Common Vitamin Deficiencies and What to Do about it

We’re living in an interesting paradox: once upon a time, soil quality was rich with nutrients, air was clean, water was pure, and livestock was a process of feeding and growing animals to make them as healthy as possible. All this was an afterthought with no novelty and as a result, the concept of a vitamin deficiency was rare and so was our concern for it.

Now, our modern lifestyle of ‘fast and instant’ food, mixed with polluted air, questionable water, factory farming, and unsustainable agricultural practices, awareness of our vitamin intake is at an all-time high precisely because the clean living conditions we once took for granted, are a thing of the past.

These types of lifestyle conditions are accumulative and deplete our health, one concerning result of this is the issue of being vitamin deficient because the soil our food grows from and the animals that we eat are no longer as nutrient-dense as they were before.

Regardless of having a healthy diet, take note of the following most common vitamin deficiencies and give your diet and food sources an honest assessment.

Vitamin A

Vitamin A

Vitamin A, a fat-soluble vitamin commonly found in meat, poultry, fish, dairy products, and most orange and yellow fruits and vegetables, is essential for healthy eyesight, glowing skin, and a healthy reproductive and immune system.

Signs you’re possibly deficient in Vitamin A:

  • Poor eyesight, especially
  • Dry skin and eyes
  • Difficulty conceiving
  • Acne
  • Frequent skin infections
  • Frequent respiratory infections
  • Dry lips

If you suspect you’re deficient in Vitamin A, improve your diet and incorporate more yellow fruits and vegetables such as mangoes, squash, apricots, and carrots to get plant-based Vitamin A, known as beta carotene. To get Vitamin A in its retinol form, consume more dairy products and eggs to give your body a balanced and amount of Vitamin A.

Vitamin B12

Vitamin B12

Vitamin B12, a water-soluble vitamin, can be found in red meat, poultry, eggs, fish, and dairy products. Vitamin B12 is essential for healthy nerve and blood cell function, metabolism, and healthy brain function.

Signs you’re possibly deficient in Vitamin B12:

  • General tiredness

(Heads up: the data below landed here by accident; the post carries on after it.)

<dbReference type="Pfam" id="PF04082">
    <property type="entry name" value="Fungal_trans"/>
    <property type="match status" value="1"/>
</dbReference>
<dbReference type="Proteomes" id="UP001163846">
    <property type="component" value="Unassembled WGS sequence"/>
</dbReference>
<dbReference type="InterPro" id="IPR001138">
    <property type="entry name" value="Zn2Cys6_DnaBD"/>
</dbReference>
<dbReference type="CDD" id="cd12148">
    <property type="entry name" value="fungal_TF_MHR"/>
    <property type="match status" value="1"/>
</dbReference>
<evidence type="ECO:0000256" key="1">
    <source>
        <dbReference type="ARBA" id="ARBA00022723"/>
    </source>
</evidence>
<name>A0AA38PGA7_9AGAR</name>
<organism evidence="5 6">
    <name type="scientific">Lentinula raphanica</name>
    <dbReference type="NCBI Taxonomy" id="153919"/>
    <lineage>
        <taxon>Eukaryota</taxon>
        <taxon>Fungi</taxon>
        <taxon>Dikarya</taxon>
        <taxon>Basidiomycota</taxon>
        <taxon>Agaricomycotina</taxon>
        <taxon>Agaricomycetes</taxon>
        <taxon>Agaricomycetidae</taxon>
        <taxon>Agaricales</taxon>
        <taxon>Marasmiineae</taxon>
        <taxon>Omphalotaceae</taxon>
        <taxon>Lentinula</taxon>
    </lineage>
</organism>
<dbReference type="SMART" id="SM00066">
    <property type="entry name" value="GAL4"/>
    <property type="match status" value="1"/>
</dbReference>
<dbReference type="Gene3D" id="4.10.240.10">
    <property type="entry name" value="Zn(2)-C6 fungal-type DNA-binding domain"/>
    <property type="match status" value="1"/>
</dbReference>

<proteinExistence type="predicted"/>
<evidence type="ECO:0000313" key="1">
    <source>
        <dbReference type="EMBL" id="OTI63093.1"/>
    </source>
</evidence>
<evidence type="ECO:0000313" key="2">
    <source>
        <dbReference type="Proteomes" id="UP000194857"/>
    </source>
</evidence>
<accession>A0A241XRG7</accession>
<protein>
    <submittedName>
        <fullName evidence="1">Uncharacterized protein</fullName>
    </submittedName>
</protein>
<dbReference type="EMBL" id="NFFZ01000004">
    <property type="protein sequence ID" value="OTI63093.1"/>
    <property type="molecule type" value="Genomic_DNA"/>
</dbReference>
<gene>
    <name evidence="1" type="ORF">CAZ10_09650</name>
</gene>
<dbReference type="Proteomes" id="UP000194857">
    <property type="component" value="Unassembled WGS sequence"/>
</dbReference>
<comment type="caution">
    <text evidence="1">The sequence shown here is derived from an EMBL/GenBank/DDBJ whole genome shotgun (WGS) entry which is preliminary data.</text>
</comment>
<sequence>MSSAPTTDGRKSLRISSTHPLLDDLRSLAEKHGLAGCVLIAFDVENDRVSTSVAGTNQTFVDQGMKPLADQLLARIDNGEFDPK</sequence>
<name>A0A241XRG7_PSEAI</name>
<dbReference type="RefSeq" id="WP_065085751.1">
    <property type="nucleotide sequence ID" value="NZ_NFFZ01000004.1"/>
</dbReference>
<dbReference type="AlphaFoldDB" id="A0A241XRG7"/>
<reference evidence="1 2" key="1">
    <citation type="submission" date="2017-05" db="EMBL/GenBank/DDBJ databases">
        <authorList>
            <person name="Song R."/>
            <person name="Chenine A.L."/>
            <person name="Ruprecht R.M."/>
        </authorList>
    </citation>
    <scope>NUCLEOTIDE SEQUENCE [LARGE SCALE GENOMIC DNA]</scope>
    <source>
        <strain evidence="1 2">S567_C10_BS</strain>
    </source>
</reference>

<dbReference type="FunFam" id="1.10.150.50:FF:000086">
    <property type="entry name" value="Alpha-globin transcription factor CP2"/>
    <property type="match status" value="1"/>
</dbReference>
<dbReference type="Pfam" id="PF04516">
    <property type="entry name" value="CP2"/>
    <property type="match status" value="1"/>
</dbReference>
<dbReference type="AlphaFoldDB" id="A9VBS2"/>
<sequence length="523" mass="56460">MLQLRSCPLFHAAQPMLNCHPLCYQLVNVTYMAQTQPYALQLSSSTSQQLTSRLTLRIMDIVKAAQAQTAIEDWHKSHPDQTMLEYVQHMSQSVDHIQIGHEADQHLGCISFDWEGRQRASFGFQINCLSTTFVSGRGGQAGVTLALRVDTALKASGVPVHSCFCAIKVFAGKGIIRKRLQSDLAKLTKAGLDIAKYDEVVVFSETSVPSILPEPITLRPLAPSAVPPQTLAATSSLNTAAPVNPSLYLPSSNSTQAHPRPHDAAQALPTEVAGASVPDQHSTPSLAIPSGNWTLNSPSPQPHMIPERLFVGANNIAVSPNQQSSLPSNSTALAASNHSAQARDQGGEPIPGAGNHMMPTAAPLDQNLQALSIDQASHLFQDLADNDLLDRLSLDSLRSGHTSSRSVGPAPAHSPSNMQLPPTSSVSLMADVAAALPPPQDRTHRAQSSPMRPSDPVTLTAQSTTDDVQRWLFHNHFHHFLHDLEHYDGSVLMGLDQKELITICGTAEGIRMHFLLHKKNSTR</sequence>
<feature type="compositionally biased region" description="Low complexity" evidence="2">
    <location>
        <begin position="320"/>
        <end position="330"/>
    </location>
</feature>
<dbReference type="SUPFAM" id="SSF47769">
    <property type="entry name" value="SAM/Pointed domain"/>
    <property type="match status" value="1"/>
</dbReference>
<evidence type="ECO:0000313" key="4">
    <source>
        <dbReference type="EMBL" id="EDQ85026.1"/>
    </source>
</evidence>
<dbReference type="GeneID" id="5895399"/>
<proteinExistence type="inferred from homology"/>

• Constipation
  • Depression
  • Forgetfulness and difficulty concentrating
  • Irritability
  • Random ‘pins and needles’ sensation
  • Frequent headaches

If you’re a vegan, don’t eat meat or animal products frequently, or have a poor diet in general, consider taking a Vitamin B12 supplement to ensure you’re getting the daily amount your body needs.

Vitamin D

Vitamin D

Vitamin D is actually a prohormone, that our bodies naturally produce when exposed to sunlight. Vitamin D is responsible for mood regulation, strong bones and teeth, regulates insulin, and promotes healthy immune function.

Signs you’re possibly deficient in Vitamin D:

  •  Frequent illness
  • Bone and back pain
  • Poor wound healing
  • Fatigue
  • Hair loss
  • Low bone density
  • Muscle pain

If you live in a dark country, stay indoors for the majority of the day, or are an overzealous sunscreen user, you may be deficient in Vitamin D. Get more sunlight to keep your Vitamin D at a healthy level, if sunlight isn’t an option, incorporate Vitamin D into your diet through supplements as this vitamin is not available in food sources.

No matter how good your diet may be, multivitamins have shown that they are effective in plugging in the nutritional gaps that you may not be getting from your diet. To keep your body in peak health, give it the nutrients it needs by complementing a healthy diet with a multivitamin to ensure you cover all your bases.

Skip the guessing game of whether or not your food is providing you with all the vitamins you need and keep up with your body’s daily nutritional needs with a quality multivitamins.

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